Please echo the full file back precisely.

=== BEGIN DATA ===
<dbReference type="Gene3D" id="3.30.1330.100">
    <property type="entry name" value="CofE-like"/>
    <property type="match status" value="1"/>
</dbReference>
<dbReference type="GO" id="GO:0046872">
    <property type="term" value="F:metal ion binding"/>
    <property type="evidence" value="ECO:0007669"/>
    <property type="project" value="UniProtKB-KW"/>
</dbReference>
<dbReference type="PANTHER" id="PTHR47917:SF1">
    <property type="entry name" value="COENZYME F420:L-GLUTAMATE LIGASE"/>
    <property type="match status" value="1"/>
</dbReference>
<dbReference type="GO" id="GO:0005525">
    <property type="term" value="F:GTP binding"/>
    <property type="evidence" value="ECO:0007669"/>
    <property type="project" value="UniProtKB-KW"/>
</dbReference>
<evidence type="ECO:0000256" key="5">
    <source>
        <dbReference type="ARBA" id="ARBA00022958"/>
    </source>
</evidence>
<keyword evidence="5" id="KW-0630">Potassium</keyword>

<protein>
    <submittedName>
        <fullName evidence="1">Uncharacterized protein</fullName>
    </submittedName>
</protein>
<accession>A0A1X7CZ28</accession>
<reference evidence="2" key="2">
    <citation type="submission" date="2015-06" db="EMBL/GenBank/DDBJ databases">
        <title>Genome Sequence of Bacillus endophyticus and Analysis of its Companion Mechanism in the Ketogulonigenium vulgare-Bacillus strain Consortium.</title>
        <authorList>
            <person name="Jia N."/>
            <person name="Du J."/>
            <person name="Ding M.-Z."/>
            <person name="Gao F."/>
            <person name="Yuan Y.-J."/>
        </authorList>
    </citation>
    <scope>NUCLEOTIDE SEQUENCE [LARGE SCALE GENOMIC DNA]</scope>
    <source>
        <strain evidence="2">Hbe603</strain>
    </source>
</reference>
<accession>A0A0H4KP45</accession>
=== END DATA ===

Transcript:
<dbReference type="Gene3D" id="3.30.1330.100">
    <property type="entry name" value="CofE-like"/>
    <property type="match status" value="1"/>
</dbReference>
<dbReference type="GO" id="GO:0046872">
    <property type="term" value="F:metal ion binding"/>
    <property type="evidence" value="ECO:0007669"/>
    <property type="project" value="UniProtKB-KW"/>
</dbReference>
<dbReference type="PANTHER" id="PTHR47917:SF1">
    <property type="entry name" value="COENZYME F420:L-GLUTAMATE LIGASE"/>
    <property type="match status" value="1"/>
</dbReference>
<dbReference type="GO" id="GO:0005525">
    <property type="term" value="F:GTP binding"/>
    <property type="evidence" value="ECO:0007669"/>
    <property type="project" value="UniProtKB-KW"/>
</dbReference>
<evidence type="ECO:0000256" key="5">
    <source>
        <dbReference type="ARBA" id="ARBA00022958"/>
    </source>
</evidence>
<keyword evidence="5" id="KW-0630">Potassium</keyword>

<protein>
    <submittedName>
        <fullName evidence="1">Uncharacterized protein</fullName>
    </submittedName>
</protein>
<accession>A0A1X7CZ28</accession>
<reference evidence="2" key="2">
    <citation type="submission" date="2015-06" db="EMBL/GenBank/DDBJ databases">
        <title>Genome Sequence of Bacillus endophyticus and Analysis of its Companion Mechanism in the Ketogulonigenium vulgare-Bacillus strain Consortium.</title>
        <authorList>
            <person name="Jia N."/>
            <person name="Du J."/>
            <person name="Ding M.-Z."/>
            <person name="Gao F."/>
            <person name="Yuan Y.-J."/>
        </authorList>
    </citation>
    <scope>NUCLEOTIDE SEQUENCE [LARGE SCALE GENOMIC DNA]</scope>
    <source>
        <strain evidence="2">Hbe603</strain>
    </source>
</reference>
<accession>A0A0H4KP45</accession>